The body of a dead young black man is laying on a dry tarmac road. The image is pixel-poor, but the figure is clearly no longer breathing . People are gathering around the scene: a small area, tight to the boy, cordoned-off by police. His body —face and chest down, blood slowly spilling from the sides —is uncovered for everyone to see.
The inside of a church. Hazy yellow and white art-text introduces a song: “Nothing but the blood. Soloist: Lateria Wooten”. A black woman dressed in a soft pink, satin dress is singing on a stage, a gospel choir praising in the background. “What can wash away my sins? Nothing but the blood of Jesus”. The crowd below at times lift their hands in the air, in a kind of holy surrender. “It’s the blood. It’s the blood. It’s the blood of Jesus.”
Arthur Jafa’s recently opened exhibition, A series of Utterly Improbable, Yet Extraordinary Renditions, at Serpentine Sackler Gallery, is full of affective juxtapositions. Through a myriad of media, the works are at times familiar, jarring, and emotionally provocative, as if one were literally being touched by the material. This instillation of vulnerability in the viewer is present in Jafa’s previous works, such as ‘Love Is The Message, The Message Is Death’ (2016), screened as part of his Park Night event at this year’s Serpentine Pavilion, designed by Diébédo Francis Kéré. As a practice, Jafa considers how Black visual aesthetics may be developed on par to the unique strengths of Black music in US culture, to its inherent ‘power, beauty and alienation’.  At the Serpentine, Jafa‘s mantra materialises as a site-specific installation compromising film, photography and found footage, whilst also featuring works by Ming Smith, Frida Orupabo, and Missylanyus.
The associations embedded in Jafa’s development of Black visual aesthetics function at a reactive, visceral level. This bodily experience manifests most clearly while viewing ‘Mix 1– 3_constantly evolving’ (2017), a video installation comprising three screens—two angled projections and one hanging screen—bisecting the rooms in the gallery. Each screen features a set of sequenced footage, found and created, which changes throughout the duration of the exhibition. Wireless, three-channel, volume-adjustable headphones are provided to tune-in. Here, images such as Michael Brown’s murder scene and of gospel singer Lateria Wooten are edited together, often with additional soundtracks. Images of violence are not the only emotive content; Jafa’s mixes are as much a celebration of Black visual culture, from phone videos of dancing teens in the subway, to low-production internet TV series showcasing raw and unfiltered comedy and tragedy. They include films by artists and filmmakers Kahlil Joseph, John Akomfrah, Alan Gorg, as well as videos from Missylanyus’s youtube channel, whose self-recorded musical renditions are equal parts entrancing and strange.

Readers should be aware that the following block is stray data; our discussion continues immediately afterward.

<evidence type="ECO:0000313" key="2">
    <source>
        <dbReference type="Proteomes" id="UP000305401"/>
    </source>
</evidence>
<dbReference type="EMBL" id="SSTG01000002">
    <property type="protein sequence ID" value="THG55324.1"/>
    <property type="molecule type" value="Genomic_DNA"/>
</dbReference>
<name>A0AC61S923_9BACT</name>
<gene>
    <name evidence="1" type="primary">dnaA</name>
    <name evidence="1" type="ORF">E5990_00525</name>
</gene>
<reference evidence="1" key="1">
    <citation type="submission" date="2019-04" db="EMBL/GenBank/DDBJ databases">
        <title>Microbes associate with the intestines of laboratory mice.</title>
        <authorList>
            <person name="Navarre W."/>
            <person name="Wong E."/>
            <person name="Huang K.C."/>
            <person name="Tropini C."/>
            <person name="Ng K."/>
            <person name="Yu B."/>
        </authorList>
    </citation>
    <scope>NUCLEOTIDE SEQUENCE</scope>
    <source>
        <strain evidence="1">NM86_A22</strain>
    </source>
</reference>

This celebration is as much a form of re-representation as a way of making space for Black expression. Jafa makes room to feature work by other artists, such as Ming Smith, whose photographs take up the entire North Powder Room. Jafa’s gesture is less about a kind of generosity, and more about an acute understanding of how these images exert power and agency over the viewer. The gesture is significant because it defines Black visual aesthetics as a collective endeavour, inherently personal, yet unable of being produced by an isolated individual. Smith’s and Orupabo’s inclusion, for example, introduce female subjects as seen and depicted by women, providing a needed sense of respite in an exhibition which the masculine might otherwise predominate.The mixes are representative of this collectivity in showcasing an array of sourced material, although it is important to note Jafa‘s subjective lens, as one does consider how might such depictions have been translated differently should Jafa be a Black woman, or queer, or both.